Wikipedia lists over 700 programming languages, so why do we here at Launch Academy (and many other programming bootcamps) orient the curriculum around Ruby and Rails? First, a disclaimer. Regardless of which language you learn, the focus in a programming bootcamp should not be on the language itself; the focus should be thinking in code. Once you learn how to think in code, learning a new language is fairly straight forward. It won’t be an overnight process, but similar to learning a spoken language, it's much easier to focus on syntax and vocabulary once you understand the fundamentals of languages in general. But back to the question: Why start with Ruby as your first language?
- Beginner friendly - Of all the programming languages, Ruby is most friendly to people who have never coded before. I won’t go so far as to say it reads like english, but the distance between the spoken language and ruby is not that far. For someone who is new to coding, Ruby introduces a syntax that is very readable and minimizes the amount of boilerplate code that needs to be written.
- Gems - Ruby developers are constantly sharing gems, packages of code or applications that perform specific functions. For example, Omniauth is a gem that allows users to sign up or sign into a website using their log in from Facebook, Twitter, and similar sites. So instead of building your own sign in functionality, you just use Omniauth. Combine this with the innumerable other gems, and you suddenly are able to build working websites very quickly. Go on google and you’ll find examples of people building blogs in about ten minutes. This would be impossible if you hand coded everything.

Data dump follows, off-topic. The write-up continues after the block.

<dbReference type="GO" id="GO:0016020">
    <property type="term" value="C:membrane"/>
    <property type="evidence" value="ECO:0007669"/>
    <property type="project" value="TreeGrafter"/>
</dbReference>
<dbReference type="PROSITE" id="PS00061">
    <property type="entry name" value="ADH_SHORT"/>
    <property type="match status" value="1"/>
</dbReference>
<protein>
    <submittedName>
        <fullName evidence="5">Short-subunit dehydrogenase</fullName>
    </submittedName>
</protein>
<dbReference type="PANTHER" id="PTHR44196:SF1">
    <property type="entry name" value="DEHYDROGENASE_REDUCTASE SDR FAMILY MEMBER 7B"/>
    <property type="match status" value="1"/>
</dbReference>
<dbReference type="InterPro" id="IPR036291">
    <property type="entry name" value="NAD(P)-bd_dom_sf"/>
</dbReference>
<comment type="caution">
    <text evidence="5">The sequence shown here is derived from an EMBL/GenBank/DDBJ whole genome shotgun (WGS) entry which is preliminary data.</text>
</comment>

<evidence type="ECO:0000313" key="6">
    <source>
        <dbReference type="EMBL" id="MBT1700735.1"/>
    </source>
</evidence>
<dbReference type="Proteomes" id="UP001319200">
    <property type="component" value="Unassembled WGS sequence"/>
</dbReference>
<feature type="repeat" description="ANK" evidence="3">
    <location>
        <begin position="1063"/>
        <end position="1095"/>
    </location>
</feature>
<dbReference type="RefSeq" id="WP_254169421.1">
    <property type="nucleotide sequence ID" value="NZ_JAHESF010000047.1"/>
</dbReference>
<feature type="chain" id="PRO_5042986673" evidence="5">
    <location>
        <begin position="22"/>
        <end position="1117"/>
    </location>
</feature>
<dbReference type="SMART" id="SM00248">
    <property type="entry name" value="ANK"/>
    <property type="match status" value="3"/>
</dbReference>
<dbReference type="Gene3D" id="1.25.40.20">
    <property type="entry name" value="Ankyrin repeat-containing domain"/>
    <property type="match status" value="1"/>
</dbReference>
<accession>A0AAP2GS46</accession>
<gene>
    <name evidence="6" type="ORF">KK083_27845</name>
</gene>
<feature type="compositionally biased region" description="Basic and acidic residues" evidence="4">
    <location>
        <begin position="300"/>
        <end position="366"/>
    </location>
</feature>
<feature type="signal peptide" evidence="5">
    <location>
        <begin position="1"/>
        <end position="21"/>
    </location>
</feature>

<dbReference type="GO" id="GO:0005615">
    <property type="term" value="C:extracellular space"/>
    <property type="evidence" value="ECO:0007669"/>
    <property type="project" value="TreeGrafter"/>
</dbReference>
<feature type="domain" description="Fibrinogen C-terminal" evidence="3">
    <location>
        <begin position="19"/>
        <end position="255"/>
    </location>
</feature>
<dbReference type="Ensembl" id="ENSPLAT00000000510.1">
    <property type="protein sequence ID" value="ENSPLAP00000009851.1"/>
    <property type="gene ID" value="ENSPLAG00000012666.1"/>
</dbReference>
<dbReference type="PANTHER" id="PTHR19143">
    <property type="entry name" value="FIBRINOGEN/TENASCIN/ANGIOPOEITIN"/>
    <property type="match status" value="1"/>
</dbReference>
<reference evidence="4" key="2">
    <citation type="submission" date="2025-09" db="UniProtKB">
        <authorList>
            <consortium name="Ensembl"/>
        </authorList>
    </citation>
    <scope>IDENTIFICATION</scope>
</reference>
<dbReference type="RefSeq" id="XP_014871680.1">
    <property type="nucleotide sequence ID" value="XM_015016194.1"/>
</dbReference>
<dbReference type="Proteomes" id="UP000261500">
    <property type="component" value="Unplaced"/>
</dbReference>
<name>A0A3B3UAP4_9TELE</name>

- Feeling Productive - Being able to quickly put up a site is not only valuable from a productivity standpoint, it’s also valuable from an emotional standpoint. You feel like you’re making progress and are less likely to feel discouraged. For beginners, this is exciting and keeps your motivation and energy up while you are learning.
- Startup Friendly - Given that gems allow you to build a website so quickly, they are very popular with startups and younger companies who need to get a product to market and get paying customers before they run out of funding. As startups tend to be attractive to younger people who attend bootcamps, the fit is very strong.
- Vibrant, Open Community - The Ruby community is extremely welcoming, especially as compared to older language communities. Lots of meetups, active message boards, and populated by younger developers, the Ruby community is an awesome place to be a part of.
- Quickly Learn Concepts - The core computer science fundamentals that power Ruby and Rails also power the other programming languages. So once you’ve taken advantage of the ease of learning Ruby, you can think in code. That puts you in a great position to say “hey, in Ruby I do this thing this way. How do I do it in this other language.” You then go on Google, search for that exact sentence, and find people who have written about the similarities between the Ruby and whatever language you’re trying to learn.